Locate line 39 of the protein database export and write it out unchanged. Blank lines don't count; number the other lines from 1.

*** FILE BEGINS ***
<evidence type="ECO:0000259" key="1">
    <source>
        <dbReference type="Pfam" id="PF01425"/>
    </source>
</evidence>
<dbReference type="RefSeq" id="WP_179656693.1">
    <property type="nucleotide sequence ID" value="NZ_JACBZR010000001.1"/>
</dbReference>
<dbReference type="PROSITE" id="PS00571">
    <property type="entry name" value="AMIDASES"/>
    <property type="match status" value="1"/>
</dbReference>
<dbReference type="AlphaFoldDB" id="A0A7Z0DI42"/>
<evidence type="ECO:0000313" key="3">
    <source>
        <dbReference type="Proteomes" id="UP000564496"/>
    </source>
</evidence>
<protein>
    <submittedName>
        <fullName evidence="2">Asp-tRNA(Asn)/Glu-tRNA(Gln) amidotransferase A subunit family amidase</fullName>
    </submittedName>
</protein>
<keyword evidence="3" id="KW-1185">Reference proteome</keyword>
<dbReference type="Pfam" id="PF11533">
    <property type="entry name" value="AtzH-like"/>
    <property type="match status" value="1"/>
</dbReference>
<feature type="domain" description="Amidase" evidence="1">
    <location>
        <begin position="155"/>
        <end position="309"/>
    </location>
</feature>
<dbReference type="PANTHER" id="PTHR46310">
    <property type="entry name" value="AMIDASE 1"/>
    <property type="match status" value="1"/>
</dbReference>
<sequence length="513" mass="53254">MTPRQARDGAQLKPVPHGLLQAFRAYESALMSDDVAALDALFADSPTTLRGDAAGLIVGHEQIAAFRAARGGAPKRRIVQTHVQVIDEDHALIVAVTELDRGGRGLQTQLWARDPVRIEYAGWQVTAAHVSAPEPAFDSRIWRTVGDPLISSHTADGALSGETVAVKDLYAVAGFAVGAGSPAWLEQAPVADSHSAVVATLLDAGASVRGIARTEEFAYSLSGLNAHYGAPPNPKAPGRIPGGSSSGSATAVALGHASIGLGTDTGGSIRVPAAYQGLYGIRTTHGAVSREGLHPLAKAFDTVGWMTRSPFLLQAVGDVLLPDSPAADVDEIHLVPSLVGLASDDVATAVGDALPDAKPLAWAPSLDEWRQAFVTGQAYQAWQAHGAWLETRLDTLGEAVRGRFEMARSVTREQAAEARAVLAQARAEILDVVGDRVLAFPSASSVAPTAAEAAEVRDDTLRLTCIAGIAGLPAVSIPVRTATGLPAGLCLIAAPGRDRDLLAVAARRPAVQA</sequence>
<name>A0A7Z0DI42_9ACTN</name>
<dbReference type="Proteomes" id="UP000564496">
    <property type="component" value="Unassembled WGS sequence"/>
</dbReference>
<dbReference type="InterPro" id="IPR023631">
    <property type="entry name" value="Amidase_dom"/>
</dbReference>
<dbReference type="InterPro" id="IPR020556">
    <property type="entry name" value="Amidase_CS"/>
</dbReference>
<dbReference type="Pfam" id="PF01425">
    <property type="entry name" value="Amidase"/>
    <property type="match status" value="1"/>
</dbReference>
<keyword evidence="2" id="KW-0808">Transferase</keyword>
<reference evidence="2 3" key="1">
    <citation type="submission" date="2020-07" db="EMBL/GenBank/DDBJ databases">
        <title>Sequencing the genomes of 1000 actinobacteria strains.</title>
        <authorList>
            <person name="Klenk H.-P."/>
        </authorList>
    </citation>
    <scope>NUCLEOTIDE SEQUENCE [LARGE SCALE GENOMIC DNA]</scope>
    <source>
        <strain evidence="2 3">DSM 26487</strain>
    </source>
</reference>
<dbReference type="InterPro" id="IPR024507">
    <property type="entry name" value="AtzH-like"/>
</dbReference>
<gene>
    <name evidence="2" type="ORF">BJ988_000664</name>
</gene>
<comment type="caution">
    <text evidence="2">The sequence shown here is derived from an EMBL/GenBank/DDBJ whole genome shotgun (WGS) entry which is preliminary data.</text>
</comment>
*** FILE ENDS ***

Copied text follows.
<sequence length="513" mass="53254">MTPRQARDGAQLKPVPHGLLQAFRAYESALMSDDVAALDALFADSPTTLRGDAAGLIVGHEQIAAFRAARGGAPKRRIVQTHVQVIDEDHALIVAVTELDRGGRGLQTQLWARDPVRIEYAGWQVTAAHVSAPEPAFDSRIWRTVGDPLISSHTADGALSGETVAVKDLYAVAGFAVGAGSPAWLEQAPVADSHSAVVATLLDAGASVRGIARTEEFAYSLSGLNAHYGAPPNPKAPGRIPGGSSSGSATAVALGHASIGLGTDTGGSIRVPAAYQGLYGIRTTHGAVSREGLHPLAKAFDTVGWMTRSPFLLQAVGDVLLPDSPAADVDEIHLVPSLVGLASDDVATAVGDALPDAKPLAWAPSLDEWRQAFVTGQAYQAWQAHGAWLETRLDTLGEAVRGRFEMARSVTREQAAEARAVLAQARAEILDVVGDRVLAFPSASSVAPTAAEAAEVRDDTLRLTCIAGIAGLPAVSIPVRTATGLPAGLCLIAAPGRDRDLLAVAARRPAVQA</sequence>